As for the sensible weather details, the core of the cold is likely to set up shop in the Northern Plains and Central Canada during the first 10 days of February. After that, it may slide east-southeast, toward the East Coast with time.
The specific details of how cold it will get compared to average, and whether there will be any significant storms accompanying this weather pattern, much as the bomb cyclone did, will become clearer during the coming days because of the uncertainties involved with medium- to long-range forecasting.
There's a tropical connection to the cold
It may not be an accident that this weather pattern is occurring again during a La Niña event. Such events feature unusually mild waters in the Western Tropical Pacific Ocean, but cooler than average waters in the Central and Eastern Tropical Pacific.
According to Michael Ventrice, a meteorologist for The Weather Company, which is part of IBM, such weather patterns tend to emerge when the Pacific Jet Stream is intensified by an uptick in showers and thunderstorms across the Western Pacific Ocean and Indonesia during La Niña years. The jet stream is the highway of air at the upper levels of the atmosphere that steers weather systems and separates air masses.
"These patterns commonly emerge when the Pacific Jet Stream is excited by enhanced tropical convection over the Maritime Continent into the West Pacific," Ventrice said. Another factor at play is known as the Madden-Julian Oscillation, or MJO, which is a cycle of enhanced showers and thunderstorms that travels eastward around the equator and gets back to its starting point within one to two months, on average.
The MJO has further heightened showers and thunderstorms over the Western Pacific in recent weeks, Ventrice said in an email. "This translates to an explosion of tropical convection over the Maritime-Continent and West Pacific. Essentially this is feeding the low-frequency La Niña base state gasoline ... making the engine go into overdrive," he said.
"The last time we observed the MJO 'gas up' the La Niña state was back in late November through mid-December," he said. That was followed soon afterward by the record cold snap in the U.S.
Planning to visit the Twin Cities for @MNSuperBowl2018? @CIPSAnalogs extended continues to say bring plenty of warm clothes with arctic air making it's return as the calendar flips to February! #mnwx #BoldNorth pic.twitter.com/lH4zvvXcwP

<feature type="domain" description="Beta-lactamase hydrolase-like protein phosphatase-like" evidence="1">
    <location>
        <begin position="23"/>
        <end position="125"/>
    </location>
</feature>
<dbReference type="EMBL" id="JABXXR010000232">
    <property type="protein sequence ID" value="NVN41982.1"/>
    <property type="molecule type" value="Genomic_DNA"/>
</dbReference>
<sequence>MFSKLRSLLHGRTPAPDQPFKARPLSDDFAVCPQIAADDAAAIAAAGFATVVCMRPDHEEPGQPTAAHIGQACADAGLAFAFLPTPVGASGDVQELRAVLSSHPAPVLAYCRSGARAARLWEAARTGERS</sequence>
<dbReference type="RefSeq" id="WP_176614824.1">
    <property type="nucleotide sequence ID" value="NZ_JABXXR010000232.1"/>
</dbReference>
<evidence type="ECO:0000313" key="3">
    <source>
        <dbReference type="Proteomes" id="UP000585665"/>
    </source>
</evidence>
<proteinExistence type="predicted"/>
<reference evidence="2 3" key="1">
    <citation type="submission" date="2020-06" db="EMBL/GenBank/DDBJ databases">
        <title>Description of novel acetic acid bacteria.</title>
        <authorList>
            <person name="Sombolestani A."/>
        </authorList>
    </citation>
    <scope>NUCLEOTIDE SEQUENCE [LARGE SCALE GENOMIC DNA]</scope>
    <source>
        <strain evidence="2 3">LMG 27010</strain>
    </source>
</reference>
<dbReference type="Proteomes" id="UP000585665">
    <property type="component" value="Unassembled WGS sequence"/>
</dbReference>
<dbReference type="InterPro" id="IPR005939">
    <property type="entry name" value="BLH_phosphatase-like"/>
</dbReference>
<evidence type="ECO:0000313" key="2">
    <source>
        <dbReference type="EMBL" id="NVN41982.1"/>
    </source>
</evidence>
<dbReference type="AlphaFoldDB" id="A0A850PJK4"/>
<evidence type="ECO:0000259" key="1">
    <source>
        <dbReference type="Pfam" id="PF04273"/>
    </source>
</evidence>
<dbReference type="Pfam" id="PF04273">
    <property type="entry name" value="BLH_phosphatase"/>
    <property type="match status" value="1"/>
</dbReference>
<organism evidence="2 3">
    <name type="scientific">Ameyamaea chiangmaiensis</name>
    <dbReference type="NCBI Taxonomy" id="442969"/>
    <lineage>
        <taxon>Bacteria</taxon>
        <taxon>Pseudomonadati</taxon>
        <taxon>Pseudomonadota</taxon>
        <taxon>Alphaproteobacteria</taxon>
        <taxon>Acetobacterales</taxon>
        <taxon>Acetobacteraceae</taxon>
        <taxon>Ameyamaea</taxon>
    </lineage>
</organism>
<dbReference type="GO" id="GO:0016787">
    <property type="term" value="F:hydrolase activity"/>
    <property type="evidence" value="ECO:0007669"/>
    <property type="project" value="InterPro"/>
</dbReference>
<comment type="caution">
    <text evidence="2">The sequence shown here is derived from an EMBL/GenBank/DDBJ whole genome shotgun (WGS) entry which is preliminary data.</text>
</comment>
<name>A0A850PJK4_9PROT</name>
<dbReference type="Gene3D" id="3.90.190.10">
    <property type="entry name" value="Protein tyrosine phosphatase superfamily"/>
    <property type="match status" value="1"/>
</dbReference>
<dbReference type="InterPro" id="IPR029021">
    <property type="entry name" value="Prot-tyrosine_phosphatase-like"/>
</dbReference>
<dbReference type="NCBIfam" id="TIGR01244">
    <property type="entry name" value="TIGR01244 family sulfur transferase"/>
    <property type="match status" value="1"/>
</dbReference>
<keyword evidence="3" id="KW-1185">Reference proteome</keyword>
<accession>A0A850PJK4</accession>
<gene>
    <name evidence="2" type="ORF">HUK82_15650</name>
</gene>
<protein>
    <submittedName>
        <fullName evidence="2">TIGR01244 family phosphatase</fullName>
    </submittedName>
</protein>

— NWS Twin Cities (@NWSTwinCities) January 25, 2018
The interaction between the MJO and La Niña eventually will help create an unstable jet stream across the North Pacific. When it breaks down, which is predicted to happen during the next couple of weeks, unusually warm, tropical air pushes its way north toward Alaska and the North Pole, creating the mega-ridge of high pressure.
"That big blocking high over the North Pacific is what is going to disrupt the Arctic Circle, flooding the area with anomalous warmth," Ventrice said. "This process displaces the cold air pooling over the North Pole down towards the U.S."
"By flooding the North Pole with warm air, it displaces arctic cold air into the midlatitudes, with one specific pathway down across North America," he said.
The Arctic is heading into this relative warm spell in a weakened state, with sea ice cover running near or at record lows for this time of year. The flip side to the upcoming Arctic warming will be colder weather in the lower 48 states.
"This means an increased frequency of bitter cold days in the U.S. looking ahead into February," Ventrice said. "And with cold air comes winter storms... so expect snow cover to increase across the U.S. with a window for coastal Nor'easter snow storms (i.e., the #bombcyclone) between February 14 through March 6," he said.
So, snow lovers, get excited.
(Just not too excited, considering the uncertainties involved with long-range forecasting.)
Source : https://mashable.com/2018/01/25/arctic-blast-as-polar-vortex-shifts-south-toward-canada-us/